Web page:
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Thread: Solution To The Irish Backstop Problem

  1. #1

    Solution To The Irish Backstop Problem

    If the British Establishment were to bury the hatchet with the Republic Of Ireland, state visits etc etc. Then if the Irish republic were to leave the EU and join the British single market instead, suddenly there would be no need for a backstop as the Border with the EU would now be on the European mainland. Sure they would need to adopt the pound instead of the Euro and BOE interest rates instead of European ones. They could have their own notes with Irish Landmarks, historical figures like they do in Scotland. At the end of the day Ireland speak English not French, German, Spanish etc and are culturally aligned with the UK.
    Deal or No Deal?

  2. #2

    Re: Solution To The Irish Backstop Problem

    Quote Originally Posted by PoliticsBrexit View Post
    If the British Establishment were to bury the hatchet with the Republic Of Ireland, state visits etc etc. Then if the Irish republic were to leave the EU and join the British single market instead, suddenly there would be no need for a backstop as the Border with the EU would now be on the European mainland. Sure they would need to adopt the pound instead of the Euro and BOE interest rates instead of European ones. They could have their own notes with Irish Landmarks, historical figures like they do in Scotland. At the end of the day Ireland speak English not French, German, Spanish etc and are culturally aligned with the UK.
    It's a nice dream but I think Ireland is too entrenched in the EU to leave.

    I've discounted the idea of ceding Ulster back to Ireland as that would annoy the DUP and would spark off another independence crusade from Scotland.

    I've also discounted invading Ireland and making it part of the UK for obvious reasons.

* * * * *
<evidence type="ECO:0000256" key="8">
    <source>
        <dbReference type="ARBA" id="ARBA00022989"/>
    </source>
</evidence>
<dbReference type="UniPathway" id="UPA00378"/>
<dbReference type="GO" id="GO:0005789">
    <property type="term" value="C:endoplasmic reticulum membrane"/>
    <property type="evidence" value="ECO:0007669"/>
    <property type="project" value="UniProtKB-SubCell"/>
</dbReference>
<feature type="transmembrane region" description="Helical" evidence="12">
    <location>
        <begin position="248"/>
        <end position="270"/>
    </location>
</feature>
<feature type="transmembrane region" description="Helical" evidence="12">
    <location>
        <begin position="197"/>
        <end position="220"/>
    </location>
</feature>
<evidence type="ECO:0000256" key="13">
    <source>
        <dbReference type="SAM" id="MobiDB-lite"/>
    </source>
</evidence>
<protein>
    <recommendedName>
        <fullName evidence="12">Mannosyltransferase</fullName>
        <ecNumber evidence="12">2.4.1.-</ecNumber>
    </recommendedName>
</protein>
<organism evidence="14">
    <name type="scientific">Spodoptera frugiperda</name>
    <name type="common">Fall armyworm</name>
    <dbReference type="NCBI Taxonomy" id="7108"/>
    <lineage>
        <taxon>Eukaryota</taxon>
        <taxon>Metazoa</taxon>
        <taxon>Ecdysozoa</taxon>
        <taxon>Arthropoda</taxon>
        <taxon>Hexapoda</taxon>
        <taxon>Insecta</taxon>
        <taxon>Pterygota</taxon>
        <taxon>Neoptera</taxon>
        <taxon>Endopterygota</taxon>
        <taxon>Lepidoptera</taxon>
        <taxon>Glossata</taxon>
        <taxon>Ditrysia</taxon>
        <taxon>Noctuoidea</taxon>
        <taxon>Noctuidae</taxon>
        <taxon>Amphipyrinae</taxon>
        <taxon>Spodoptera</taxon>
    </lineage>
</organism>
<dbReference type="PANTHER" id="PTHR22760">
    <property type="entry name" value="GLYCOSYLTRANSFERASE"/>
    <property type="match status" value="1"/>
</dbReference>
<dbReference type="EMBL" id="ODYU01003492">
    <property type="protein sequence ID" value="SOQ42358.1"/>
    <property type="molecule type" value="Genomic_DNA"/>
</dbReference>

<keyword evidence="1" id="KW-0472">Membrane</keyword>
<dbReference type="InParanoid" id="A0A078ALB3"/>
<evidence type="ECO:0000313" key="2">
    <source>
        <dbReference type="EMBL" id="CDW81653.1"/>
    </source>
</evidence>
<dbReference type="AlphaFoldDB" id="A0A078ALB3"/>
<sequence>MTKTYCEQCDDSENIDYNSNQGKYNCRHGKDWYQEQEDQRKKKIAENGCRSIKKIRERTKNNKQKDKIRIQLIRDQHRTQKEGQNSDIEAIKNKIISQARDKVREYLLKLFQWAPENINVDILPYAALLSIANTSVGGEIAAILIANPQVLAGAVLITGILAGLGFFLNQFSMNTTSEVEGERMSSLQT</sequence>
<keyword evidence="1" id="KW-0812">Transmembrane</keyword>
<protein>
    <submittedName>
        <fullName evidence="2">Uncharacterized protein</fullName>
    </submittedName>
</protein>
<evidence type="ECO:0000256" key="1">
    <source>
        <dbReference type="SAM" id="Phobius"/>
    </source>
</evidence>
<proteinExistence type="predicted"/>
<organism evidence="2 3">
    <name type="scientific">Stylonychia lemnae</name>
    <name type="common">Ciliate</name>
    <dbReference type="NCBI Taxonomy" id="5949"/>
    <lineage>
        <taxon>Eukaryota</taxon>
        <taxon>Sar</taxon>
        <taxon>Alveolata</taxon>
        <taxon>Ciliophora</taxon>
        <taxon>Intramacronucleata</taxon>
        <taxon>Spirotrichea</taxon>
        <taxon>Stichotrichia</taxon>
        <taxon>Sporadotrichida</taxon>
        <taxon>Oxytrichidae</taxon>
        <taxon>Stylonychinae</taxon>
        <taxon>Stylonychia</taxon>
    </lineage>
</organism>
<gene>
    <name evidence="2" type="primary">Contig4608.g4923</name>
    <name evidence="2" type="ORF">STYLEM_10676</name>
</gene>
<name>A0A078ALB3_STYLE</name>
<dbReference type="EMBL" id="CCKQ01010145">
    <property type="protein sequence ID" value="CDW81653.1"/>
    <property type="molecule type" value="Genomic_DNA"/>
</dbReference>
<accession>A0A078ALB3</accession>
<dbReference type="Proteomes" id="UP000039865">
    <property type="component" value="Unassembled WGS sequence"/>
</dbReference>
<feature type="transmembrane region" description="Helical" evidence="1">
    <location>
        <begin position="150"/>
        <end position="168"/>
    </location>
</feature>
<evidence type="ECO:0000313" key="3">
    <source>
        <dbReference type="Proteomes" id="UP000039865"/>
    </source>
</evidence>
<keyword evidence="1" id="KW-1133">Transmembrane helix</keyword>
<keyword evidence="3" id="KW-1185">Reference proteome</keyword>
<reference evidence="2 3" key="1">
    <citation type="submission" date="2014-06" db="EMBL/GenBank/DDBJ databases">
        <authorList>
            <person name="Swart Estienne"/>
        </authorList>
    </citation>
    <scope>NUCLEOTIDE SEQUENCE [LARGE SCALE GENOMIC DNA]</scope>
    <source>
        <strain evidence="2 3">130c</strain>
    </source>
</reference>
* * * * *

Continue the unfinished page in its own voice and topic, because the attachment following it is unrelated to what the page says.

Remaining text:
The problem at the moment is that if we want people from Ireland and Northern Ireland to freely cross the Irish border,a requirement that is part of the Good Friday agreement, we will have to remove the Freedom Of Movement red line in Brexit negotiations. The problems connected with high immigration were more a failure of our government to manage the numbers.

    We will also have to equalise the legal and trading frameworks on both sides of the Irish border so that the same rules, rights etc apply both in EU Ireland & UK Northern Ireland.The only difference will be that disputes raised in Ireland should be dealt with by the EU courts and disputes raised in Northern Ireland should be dealt with by UK courts. In the event that one party to the dispute raises an issue in Ireland and the other party raises the same dispute in Northern Ireland it could then go to an Arbitration panel consisting of 2 EU Judges and 2 UK Judges to bring matters to a satisfactory resolution.

    Why these things could not have been proposed by the UK government is beyond me as BBC pundits on the Irish backstop seemed certain that removing the Freedom Of Movement red line would make a difference.